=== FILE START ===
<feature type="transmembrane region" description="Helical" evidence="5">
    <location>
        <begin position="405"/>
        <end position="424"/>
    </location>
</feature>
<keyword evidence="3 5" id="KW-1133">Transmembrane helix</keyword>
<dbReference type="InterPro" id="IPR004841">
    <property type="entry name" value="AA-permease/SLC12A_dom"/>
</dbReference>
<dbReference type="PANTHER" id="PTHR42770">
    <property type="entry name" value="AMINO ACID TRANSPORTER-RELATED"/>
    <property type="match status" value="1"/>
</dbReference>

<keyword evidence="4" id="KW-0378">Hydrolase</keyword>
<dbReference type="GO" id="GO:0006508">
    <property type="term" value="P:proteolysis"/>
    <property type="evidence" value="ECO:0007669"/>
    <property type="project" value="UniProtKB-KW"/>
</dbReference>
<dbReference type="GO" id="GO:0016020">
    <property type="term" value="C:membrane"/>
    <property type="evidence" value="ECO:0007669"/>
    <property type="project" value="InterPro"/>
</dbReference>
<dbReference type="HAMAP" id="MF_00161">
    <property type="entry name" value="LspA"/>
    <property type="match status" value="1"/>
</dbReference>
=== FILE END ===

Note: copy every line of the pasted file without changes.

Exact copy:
<feature type="transmembrane region" description="Helical" evidence="5">
    <location>
        <begin position="405"/>
        <end position="424"/>
    </location>
</feature>
<keyword evidence="3 5" id="KW-1133">Transmembrane helix</keyword>
<dbReference type="InterPro" id="IPR004841">
    <property type="entry name" value="AA-permease/SLC12A_dom"/>
</dbReference>
<dbReference type="PANTHER" id="PTHR42770">
    <property type="entry name" value="AMINO ACID TRANSPORTER-RELATED"/>
    <property type="match status" value="1"/>
</dbReference>

<keyword evidence="4" id="KW-0378">Hydrolase</keyword>
<dbReference type="GO" id="GO:0006508">
    <property type="term" value="P:proteolysis"/>
    <property type="evidence" value="ECO:0007669"/>
    <property type="project" value="UniProtKB-KW"/>
</dbReference>
<dbReference type="GO" id="GO:0016020">
    <property type="term" value="C:membrane"/>
    <property type="evidence" value="ECO:0007669"/>
    <property type="project" value="InterPro"/>
</dbReference>
<dbReference type="HAMAP" id="MF_00161">
    <property type="entry name" value="LspA"/>
    <property type="match status" value="1"/>
</dbReference>